Home Grown Corn

How to Grow Sweet Corn

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Fresh home grown sweet corn, straight off the stalk is undeniably the best you'll ever taste. Utilizing simple time-tested techniques, you can use a limited garden space effectively to grow an abundance of this classic American staple crop .

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Annual

USDA Zones 3 - 11

Botanical Name: Zea Mays

Full Sun

Fertilizer: High Nitrogen

Soil pH 5.5 to 7.0

Sweet Corn Seeds

Sweet corn can be divided into three major groups. Standard, Normal sugary, Sugar-enhanced and Super sweet

Standard sweet corn varieties have a traditional flavor, and germinate better in colder Northern soils . Unfortunately their sugar rapidly turns to starch shortly after harvest which makes this an unpopular variety among Commercial growers.

For home growers in Colder areas who plan on eating it straight off the plant it is a good choice. Sugar-enhanced varieties are more tender and sweeter than standard, and naturally supersweets are the sweetest , but are not as vigorous as other hybrid sweet corn, they also require moist, warm soil and more careful cultivation to grow well. All varieties are available as white, yellow, or bi-colored, the color is strictly a matter of aesthetic choice. See Also: Unusual Corn Varieties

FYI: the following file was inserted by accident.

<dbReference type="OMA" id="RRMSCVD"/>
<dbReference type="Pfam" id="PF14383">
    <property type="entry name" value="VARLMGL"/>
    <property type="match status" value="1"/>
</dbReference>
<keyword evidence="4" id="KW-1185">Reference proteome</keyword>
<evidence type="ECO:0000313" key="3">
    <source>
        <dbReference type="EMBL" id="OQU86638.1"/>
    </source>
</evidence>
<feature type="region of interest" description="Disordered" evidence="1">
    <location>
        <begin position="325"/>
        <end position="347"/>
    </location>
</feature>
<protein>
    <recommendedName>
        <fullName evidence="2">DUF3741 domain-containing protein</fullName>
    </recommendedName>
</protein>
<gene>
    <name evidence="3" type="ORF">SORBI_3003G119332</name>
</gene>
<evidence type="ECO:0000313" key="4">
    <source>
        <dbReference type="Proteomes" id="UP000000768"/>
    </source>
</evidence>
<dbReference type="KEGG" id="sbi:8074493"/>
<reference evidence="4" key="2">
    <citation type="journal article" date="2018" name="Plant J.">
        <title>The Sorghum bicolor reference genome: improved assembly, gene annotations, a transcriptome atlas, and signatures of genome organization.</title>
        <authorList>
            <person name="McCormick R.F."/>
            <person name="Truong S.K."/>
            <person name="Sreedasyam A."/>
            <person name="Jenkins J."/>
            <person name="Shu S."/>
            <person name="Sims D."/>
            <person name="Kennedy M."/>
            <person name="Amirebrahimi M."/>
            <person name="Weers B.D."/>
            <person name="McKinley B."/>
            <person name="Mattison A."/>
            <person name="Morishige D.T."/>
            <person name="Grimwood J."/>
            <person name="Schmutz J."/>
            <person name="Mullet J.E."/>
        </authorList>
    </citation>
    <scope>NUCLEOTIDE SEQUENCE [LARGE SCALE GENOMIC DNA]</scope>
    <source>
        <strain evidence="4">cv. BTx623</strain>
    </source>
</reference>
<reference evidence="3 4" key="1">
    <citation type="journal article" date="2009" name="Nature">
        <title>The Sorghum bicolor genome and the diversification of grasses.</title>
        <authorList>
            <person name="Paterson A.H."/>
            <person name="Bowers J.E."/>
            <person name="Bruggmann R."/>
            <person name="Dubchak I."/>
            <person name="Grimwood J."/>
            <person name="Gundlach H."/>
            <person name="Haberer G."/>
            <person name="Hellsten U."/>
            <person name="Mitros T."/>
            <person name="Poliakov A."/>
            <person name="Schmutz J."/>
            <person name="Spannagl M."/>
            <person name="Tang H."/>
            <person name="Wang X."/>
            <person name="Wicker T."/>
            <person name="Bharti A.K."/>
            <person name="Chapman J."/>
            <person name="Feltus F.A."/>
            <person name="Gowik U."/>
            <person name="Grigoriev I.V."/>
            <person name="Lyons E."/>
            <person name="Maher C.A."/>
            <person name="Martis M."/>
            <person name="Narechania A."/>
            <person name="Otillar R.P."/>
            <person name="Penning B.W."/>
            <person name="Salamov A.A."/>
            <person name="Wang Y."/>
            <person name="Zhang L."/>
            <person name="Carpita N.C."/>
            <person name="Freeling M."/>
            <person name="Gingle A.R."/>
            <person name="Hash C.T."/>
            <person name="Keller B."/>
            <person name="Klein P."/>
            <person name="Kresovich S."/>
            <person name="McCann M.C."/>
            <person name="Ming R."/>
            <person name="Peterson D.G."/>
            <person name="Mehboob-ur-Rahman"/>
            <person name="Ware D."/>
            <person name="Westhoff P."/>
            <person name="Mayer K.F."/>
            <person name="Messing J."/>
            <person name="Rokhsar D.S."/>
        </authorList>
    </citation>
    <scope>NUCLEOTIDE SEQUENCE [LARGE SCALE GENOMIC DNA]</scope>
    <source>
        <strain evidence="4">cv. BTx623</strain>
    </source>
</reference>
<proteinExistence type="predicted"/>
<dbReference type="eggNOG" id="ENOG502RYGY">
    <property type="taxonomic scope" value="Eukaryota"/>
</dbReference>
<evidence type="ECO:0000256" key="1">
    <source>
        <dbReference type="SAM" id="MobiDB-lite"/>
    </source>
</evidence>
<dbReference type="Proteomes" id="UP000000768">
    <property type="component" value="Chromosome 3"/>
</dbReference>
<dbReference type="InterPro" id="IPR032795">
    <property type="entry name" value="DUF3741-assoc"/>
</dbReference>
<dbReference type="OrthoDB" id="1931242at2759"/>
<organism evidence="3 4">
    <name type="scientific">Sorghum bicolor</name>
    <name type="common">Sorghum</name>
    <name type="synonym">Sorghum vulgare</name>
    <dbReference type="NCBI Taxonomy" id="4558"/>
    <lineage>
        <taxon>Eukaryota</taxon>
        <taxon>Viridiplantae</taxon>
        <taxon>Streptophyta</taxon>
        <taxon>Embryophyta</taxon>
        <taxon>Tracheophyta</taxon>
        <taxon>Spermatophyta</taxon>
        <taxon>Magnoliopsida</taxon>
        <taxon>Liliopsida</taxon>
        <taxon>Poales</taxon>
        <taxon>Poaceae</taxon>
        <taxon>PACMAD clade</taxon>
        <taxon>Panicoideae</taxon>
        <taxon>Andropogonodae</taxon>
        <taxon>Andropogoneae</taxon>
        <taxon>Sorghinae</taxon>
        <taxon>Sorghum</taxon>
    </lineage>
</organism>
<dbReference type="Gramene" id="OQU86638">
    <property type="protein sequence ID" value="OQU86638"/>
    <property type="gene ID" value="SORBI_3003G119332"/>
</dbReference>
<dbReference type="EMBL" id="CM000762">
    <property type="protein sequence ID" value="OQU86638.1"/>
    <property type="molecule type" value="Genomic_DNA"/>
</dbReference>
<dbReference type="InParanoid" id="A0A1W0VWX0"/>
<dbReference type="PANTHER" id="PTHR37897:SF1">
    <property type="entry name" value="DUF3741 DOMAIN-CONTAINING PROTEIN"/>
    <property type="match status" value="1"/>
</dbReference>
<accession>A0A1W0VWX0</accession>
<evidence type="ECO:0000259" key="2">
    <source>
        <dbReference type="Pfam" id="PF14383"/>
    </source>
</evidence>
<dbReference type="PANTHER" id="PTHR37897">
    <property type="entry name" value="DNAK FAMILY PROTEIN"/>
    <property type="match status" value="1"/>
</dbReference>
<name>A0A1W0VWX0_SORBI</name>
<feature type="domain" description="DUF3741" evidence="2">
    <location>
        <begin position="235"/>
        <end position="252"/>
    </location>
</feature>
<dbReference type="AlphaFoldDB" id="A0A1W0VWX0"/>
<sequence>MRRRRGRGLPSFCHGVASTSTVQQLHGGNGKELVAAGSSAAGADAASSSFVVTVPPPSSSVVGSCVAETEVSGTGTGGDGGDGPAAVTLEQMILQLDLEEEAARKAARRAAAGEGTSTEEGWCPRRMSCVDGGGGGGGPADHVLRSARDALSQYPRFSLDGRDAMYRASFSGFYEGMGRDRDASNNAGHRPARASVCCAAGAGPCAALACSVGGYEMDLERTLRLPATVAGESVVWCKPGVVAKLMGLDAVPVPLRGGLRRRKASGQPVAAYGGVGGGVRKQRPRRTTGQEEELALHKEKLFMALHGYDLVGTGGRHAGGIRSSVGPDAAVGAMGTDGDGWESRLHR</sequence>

Many garden gurus recommend early mid and late season plantings of corn in order to ensure a steady supply. I generally prefer to plant a modest amount once weekly after my initial large early spring planting I culminate the season about 4 - 5 weeks before the first frost of Autumn - occasionally I lose some of the last planting this way , but not enough to be overly concerned with.

A good rule of thumb is to sow three seeds for each plant you anticipate growing, then thin to the strongest seedlings, corn's germination rate is generally around 75 to 80 percent.

Search for varieties resistant to pests and diseases known in your area . Try to avoid planting different varieties of corn in close proximity to one another, as cross pollination leads to tough, starchy kernels.

Soil Preparation

Corn has shallow roots, and uses a lot of nitrogen as well as trace elements, it is a heavy feeder. To help your crop get off to the best start possible, prepare the soil first with a nitrogen-rich fertilizer. Well rotted manure or compost is also helpful. Dig in a well rotted manure and compost about a week or two before planting day. It's also a good idea to sprinkle a modest amount of food grade diatomaceous earthCorn Soil Preperation diatomaceous earth over the seeds when planting, as this will help prevent future pest problems.

Site Selection

Plant in the northern side of the garden as corn stalks will deny sunlight to the rest of your garden crops ,you also might want to grow some where it will provide shade to plants that can not tolerate full sunlight. As stated earlier in this article- do not plant different varieties of corn together